Workforce Report 2017
WORKFORCE REPORT 2017
2. Key Findings
• Latest estimates show that the UK offshore oil and gas industry continues to support more than 302,000 jobs.
• The 300,000-plus jobs are spread across the country, with almost 60 per cent in England, 38 per cent in Scotland and the remainder across Northern Ireland and Wales.
• This latest employment estimate is 160,000 lower than the peak of more than 460,000 jobs in 2014.
• The pace of contraction in employment has, however, slowed considerably to 4.2 per cent between 2016-17, compared with 15.6 per cent from 2015-16 and 19.4 per cent from 2014-15.
• More than 52,000 people travelled offshore in the UK in 2016, back in line with the long-term trend seen before 2012.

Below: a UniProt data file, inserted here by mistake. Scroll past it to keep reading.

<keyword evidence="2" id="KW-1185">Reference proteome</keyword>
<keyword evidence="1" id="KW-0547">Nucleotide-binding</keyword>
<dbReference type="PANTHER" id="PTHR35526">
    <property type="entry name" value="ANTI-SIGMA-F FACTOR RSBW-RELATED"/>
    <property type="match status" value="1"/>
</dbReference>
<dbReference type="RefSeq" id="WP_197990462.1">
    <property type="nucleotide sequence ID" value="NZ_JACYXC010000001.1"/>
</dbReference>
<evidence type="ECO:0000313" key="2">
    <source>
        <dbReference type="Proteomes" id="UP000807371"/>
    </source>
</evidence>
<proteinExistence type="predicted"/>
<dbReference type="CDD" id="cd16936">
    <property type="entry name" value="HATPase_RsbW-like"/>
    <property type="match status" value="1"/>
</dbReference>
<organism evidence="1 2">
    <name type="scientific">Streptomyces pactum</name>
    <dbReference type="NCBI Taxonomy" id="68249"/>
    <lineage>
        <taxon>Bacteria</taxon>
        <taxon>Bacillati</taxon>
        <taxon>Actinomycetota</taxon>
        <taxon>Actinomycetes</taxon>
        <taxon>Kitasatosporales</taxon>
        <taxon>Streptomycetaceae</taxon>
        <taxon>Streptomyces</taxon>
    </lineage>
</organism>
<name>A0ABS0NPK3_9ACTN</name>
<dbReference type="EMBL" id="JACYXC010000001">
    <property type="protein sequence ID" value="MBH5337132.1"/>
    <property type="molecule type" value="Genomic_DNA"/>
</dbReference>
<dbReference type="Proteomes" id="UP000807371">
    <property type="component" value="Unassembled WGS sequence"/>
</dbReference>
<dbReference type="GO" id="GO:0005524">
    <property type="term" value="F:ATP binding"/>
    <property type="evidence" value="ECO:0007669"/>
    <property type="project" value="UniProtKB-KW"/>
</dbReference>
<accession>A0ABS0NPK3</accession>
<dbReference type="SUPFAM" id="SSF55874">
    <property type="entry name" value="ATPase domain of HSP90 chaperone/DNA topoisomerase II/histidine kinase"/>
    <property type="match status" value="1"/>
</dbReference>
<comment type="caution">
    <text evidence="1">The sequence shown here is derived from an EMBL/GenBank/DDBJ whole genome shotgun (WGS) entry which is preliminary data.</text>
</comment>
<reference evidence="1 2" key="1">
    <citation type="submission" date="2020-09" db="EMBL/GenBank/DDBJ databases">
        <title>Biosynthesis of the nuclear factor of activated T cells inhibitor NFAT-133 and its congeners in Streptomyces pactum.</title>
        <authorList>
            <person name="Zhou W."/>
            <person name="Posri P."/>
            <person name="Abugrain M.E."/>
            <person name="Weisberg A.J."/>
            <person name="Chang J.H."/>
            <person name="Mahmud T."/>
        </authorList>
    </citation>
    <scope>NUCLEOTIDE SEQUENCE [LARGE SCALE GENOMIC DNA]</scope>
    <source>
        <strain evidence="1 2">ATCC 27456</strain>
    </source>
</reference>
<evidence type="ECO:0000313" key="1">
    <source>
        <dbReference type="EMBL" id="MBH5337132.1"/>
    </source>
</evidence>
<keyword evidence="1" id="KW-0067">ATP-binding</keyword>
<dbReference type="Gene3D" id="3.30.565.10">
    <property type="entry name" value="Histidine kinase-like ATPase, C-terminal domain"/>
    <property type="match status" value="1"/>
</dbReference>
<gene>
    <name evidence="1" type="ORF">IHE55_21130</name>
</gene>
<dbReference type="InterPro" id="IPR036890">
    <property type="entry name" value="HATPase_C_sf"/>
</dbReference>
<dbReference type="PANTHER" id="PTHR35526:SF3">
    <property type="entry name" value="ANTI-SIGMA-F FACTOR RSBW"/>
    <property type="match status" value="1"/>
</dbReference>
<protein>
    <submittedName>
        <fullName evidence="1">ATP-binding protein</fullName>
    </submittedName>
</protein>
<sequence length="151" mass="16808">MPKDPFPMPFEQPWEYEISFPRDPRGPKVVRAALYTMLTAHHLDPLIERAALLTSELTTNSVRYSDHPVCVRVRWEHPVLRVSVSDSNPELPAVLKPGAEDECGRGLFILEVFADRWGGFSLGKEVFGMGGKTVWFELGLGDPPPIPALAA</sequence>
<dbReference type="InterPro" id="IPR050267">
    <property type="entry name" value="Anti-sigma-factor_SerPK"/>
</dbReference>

• The core offshore workforce (those spending more than 100 days offshore per year) decreased by 18 per cent from 2014-16, from 28,990 to 23,651.
• The largest number of offshore workers are in the central North Sea (22,739), which reflects the higher level of activity in this area.
• The west of Shetlands region has seen greatest growth in offshore employment, more than doubling since 2014 to 4,304 offshore workers last year.
• As the UK Continental Shelf (UKCS) becomes more efficient, productivity has improved with a 42 per cent increase in oil and gas production per core offshore worker since 2014.
• The average age of offshore workers has increased to 42.7 from 40.7 in 2014.
• Around 15 per cent of the offshore workforce are non-British citizens, around half of whom are from the EU.
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